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SF GATE | Pop-up SF taproom to serve locally-made Korean-style beer, food from former Saison chef

A flight of three Dokkaebier beers, including (L-R) a pilsner made with bamboo, a witbier brewed with omija berry and gochugaru chili, and a stout made with cardamom and green peppercorn.

 

You’ve never had beers like these.

One’s a crisp, pale pilsner, made marginally sweeter than its German counterparts thanks to the use of bamboo leaves. Another, a witbier, is briefly tart — that’s the omija berry — before it gives way to the backend heat of gochugaru chili. Last is a roasty stout, spiced with cardamon and green peppercorn.

The menu is rounded out for now with beer from friends' local breweries — like Del Cielo in Martinez and Alameda Island — and eventually, Lee hopes to fill all of the bar’s 40 taplines. Next up will be a traditional West Coast-style IPA, but after that, Lee’s hoping he can dial in a recipe using bacteria from kimchi, and another riffing on hangover cure drinks currently popular in Korea.

There may be no one better suited for the execution of such a project than Lee.

Lee was born in Korea, and raised in Guam and New Jersey, before he briefly attended school in California. He might have stayed stateside, but his grandmother back in Korea had become ill, prompting Lee to take a leave from college to see her. While there, he found part-time work at a high-end wine and spirits import company called Indulge.

In 2014, Lee decided to set out on his own, launching his own imports business and then, a wine-tasting bar in Seoul. His turn in getting into the beer industry was a bit unexpected, and, as it turned out, the result of a misunderstanding.

Lee had customized sales software to work specifically for alcohol-related companies, which attracted the interest of a local brewery in Korea called The Booth. The brewery’s CEO initially thought he was an engineer; upon learning Lee was in sales and marketing, The Booth poached him after months of negotiation. Once hired, Lee was convinced to head back to California, where the company had recently opened a Humboldt-area brewhouse.

After working to expand the The Booth’s brand for several years, and assist in distributing the beer around the Bay Area, Lee decided to again set out on his own for what would become Dokkaebier.

"I wanted to do something unique and different," he says. "I [felt] a lot of good energy from the beer industry; [they’re] very friendly, [they] help each other. And I wanted to bring that out in my company. Our tagline is ‘Eat, drink, play,’ so I want this place to be [where you] come meet, drink and just hang out in a fun place."

The name Dokkaebier comes from the Korean dokkaebi — a sort of sprightly ghost or goblin-like spirit in Korean mythology that likes to play with humans.

"[A dokkaebi] always has a positive energy and it's fun," Lee says. "It hides in objects in the daytime; it comes out at night and it likes to drink, eat and hang out with people."

It made sense for Lee to name his new Polk Street pop-up after the mythical creature — he wants this space to be social, but unique in concept, paying tribute to his home of Korea.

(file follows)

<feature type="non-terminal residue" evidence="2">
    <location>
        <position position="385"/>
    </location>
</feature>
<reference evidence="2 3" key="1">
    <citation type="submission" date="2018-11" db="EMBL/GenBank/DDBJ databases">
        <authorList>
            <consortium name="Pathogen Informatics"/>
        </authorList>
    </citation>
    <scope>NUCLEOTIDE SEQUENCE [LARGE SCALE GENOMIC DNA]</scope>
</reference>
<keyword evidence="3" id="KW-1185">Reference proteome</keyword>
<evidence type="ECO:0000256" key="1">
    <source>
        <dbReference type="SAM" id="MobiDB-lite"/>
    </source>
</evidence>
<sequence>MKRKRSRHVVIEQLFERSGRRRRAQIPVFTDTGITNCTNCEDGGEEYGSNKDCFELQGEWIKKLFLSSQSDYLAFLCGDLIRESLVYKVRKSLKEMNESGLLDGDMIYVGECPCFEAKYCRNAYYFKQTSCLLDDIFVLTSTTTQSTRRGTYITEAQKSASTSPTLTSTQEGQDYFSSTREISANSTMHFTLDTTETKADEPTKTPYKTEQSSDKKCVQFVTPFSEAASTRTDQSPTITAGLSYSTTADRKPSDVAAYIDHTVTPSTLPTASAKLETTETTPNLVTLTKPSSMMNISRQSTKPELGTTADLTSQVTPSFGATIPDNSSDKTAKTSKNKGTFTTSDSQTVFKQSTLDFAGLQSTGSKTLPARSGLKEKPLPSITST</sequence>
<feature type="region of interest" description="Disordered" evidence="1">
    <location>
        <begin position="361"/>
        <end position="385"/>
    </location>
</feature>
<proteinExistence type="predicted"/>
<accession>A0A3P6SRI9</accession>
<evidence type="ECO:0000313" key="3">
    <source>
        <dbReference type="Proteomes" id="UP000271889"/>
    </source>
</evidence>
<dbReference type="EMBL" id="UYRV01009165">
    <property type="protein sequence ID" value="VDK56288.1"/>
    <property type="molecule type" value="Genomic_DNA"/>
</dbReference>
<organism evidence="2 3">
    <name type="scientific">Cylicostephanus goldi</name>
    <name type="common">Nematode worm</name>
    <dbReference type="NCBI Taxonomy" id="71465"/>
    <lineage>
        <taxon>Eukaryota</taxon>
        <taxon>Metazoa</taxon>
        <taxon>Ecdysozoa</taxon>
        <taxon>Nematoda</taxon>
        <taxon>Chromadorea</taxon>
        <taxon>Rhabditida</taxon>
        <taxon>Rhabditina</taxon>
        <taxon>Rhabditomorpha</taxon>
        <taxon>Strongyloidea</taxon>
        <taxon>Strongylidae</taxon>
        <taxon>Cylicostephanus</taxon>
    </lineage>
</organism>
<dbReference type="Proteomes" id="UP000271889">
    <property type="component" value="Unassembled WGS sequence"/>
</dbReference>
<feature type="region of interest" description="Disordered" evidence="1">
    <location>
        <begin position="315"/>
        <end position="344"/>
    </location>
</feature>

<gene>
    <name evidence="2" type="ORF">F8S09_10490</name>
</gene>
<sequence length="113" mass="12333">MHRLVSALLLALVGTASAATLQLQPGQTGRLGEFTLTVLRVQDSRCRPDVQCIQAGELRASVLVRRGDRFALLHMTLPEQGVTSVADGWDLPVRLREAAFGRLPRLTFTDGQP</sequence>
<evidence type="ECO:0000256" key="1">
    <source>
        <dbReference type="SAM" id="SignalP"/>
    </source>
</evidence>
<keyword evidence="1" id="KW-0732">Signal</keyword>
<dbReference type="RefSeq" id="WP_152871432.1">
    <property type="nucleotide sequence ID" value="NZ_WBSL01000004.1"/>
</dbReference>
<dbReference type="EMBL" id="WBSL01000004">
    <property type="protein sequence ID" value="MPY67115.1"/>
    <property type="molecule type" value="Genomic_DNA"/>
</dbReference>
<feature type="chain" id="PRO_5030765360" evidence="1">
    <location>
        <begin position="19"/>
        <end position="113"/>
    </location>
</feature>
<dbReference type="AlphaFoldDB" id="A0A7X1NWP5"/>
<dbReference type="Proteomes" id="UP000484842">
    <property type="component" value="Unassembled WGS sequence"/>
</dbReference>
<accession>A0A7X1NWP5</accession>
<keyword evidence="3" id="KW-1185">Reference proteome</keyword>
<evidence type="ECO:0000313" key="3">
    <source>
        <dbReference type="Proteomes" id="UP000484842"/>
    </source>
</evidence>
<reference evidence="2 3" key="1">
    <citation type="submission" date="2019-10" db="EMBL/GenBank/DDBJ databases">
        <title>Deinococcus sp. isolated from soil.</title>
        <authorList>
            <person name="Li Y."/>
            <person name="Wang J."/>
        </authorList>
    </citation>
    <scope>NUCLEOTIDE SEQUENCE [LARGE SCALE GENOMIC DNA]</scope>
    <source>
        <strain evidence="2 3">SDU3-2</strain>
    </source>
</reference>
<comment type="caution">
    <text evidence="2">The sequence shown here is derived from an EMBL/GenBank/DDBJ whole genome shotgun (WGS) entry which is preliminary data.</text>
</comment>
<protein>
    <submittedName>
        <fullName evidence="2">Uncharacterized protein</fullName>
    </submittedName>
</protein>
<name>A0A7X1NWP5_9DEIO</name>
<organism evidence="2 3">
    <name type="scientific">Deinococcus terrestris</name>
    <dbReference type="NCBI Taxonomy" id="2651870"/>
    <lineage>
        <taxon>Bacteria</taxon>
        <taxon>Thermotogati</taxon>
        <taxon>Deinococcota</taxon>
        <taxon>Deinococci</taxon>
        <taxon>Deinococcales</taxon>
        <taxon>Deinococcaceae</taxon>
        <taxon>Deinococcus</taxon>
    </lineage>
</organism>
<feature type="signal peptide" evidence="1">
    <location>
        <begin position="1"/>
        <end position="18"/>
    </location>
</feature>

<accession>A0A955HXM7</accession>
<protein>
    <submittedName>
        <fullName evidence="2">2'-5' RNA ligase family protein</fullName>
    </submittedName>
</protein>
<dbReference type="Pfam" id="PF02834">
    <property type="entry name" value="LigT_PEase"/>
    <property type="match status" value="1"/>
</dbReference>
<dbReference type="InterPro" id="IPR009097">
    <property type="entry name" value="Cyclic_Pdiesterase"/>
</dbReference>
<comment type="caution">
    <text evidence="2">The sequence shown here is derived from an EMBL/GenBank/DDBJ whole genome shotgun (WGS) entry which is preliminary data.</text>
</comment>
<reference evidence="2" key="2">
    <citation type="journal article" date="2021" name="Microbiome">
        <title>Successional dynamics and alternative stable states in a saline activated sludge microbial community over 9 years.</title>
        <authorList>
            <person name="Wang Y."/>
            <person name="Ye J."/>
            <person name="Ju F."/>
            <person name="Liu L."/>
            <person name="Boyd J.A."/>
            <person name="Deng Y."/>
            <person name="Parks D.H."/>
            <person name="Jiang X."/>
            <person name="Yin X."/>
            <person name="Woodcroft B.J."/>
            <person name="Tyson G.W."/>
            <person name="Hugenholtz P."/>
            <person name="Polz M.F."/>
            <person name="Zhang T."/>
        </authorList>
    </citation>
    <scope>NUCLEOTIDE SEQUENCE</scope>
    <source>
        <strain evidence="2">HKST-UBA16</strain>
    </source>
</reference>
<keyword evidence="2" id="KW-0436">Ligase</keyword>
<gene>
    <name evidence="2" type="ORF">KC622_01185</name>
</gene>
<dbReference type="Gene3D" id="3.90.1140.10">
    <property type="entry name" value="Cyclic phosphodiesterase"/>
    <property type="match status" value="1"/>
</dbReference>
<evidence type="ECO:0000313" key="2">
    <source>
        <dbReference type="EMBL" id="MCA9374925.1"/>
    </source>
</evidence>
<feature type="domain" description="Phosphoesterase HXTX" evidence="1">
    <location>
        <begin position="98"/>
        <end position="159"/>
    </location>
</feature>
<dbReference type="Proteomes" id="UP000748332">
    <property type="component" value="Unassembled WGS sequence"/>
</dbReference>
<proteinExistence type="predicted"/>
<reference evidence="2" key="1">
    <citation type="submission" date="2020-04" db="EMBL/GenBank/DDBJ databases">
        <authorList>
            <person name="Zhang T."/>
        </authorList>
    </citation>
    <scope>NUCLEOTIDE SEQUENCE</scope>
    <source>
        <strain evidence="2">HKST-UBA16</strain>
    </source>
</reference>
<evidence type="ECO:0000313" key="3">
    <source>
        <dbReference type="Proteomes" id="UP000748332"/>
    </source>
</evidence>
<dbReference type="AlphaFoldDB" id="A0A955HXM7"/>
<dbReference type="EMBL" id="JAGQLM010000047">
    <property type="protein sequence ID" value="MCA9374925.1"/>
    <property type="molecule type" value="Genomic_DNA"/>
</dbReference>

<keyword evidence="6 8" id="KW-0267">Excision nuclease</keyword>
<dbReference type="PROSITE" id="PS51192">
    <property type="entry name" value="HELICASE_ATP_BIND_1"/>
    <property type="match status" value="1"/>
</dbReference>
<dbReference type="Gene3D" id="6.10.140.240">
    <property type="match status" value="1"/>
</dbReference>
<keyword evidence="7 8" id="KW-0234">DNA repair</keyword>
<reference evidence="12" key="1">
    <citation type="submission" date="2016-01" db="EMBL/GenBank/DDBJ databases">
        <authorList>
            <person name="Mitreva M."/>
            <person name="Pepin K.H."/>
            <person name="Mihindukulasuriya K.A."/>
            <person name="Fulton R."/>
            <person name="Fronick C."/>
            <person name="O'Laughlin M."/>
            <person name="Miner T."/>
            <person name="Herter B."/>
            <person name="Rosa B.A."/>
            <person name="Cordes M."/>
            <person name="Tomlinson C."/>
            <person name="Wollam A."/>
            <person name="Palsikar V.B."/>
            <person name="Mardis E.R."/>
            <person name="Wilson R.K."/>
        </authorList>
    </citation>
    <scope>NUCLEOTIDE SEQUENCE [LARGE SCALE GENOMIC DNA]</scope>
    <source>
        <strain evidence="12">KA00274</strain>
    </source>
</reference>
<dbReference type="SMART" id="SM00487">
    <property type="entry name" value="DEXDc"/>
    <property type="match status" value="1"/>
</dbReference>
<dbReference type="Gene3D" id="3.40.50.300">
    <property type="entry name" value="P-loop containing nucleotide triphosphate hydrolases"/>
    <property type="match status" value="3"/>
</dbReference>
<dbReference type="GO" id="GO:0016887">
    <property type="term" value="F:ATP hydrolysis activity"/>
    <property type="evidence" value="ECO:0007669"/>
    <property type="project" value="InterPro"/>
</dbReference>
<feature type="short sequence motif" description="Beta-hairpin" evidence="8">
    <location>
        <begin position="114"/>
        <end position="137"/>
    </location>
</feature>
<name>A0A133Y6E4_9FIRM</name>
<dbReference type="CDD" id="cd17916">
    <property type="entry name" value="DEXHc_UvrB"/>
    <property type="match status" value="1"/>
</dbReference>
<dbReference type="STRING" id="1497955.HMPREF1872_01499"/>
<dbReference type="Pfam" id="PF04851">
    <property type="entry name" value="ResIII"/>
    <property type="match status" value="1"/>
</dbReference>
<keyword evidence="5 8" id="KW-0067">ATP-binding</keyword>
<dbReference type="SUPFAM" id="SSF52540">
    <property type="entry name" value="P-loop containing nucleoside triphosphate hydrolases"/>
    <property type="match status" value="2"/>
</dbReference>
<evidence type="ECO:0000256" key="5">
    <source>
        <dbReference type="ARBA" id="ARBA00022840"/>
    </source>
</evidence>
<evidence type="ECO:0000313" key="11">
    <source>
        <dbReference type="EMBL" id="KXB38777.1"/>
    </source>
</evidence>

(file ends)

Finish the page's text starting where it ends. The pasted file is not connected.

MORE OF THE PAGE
A big part of that tribute will be communicated through the food. It will all be Korean-inspired, says Chef Wright, and once Dokkaebier’s full menu is implemented later this month, Wright will focus on utilizing fresh and cooked seafood, including Kusshi oysters with a variety of ponzu and seaweed toppings, Korean fluke with Nori chips, spicy octopus and caviar "if people want to get fancy."

Kusshi oysters prepared with various toppings at Dokkaebier in San Francisco on February 6, 2020.

Kusshi oysters prepared with various toppings at Dokkaebier in San Francisco on February 6, 2020.

Dan Gentile / SFGate

Wright also plans on more traditional Korean comfort food, but with a seasonal spin: spicy fried chicken wings, short rib and snacks like fried rice fries and poke rice cakes with a variety of dipping sauces. For now, Wright’s working with a limited menu, but everything nevertheless will be meant to complement the beer.

"What we're really trying to do here is promote the beverage," Wright says, "to promote the name, Dokkaebier, and to get the products into the customer's hands so people get to taste what we're doing."

Lee hopes the pop-up is just the beginning. He plans to make fans out of San Franciscans by way of selling cans of their beer and merchandise at the bar soon after opening, and then to put down roots. After the pop-up ends in April, Lee’s looking to secure more permanent taproom space in San Francisco — which would ideally include a brewhouse.

"As we get this started, I'll be out on the market and trying to find a new place to open," Lee says.

For now, he’s just preparing to debut the new space.

"I don't want [this] to be a place where you just come in for dinner or come in for drinks," he adds. "I think by having a good balance of [food and drinks], you stay longer, you have more fun. You have a better experience."

Dokkaebier, located at 1735 Polk Street in San Francisco, will be in a soft opening phase with a limited menu beginning Friday, Feb. 7, 2020. A grand opening will be announced later this month.

 

Read more at SF Gate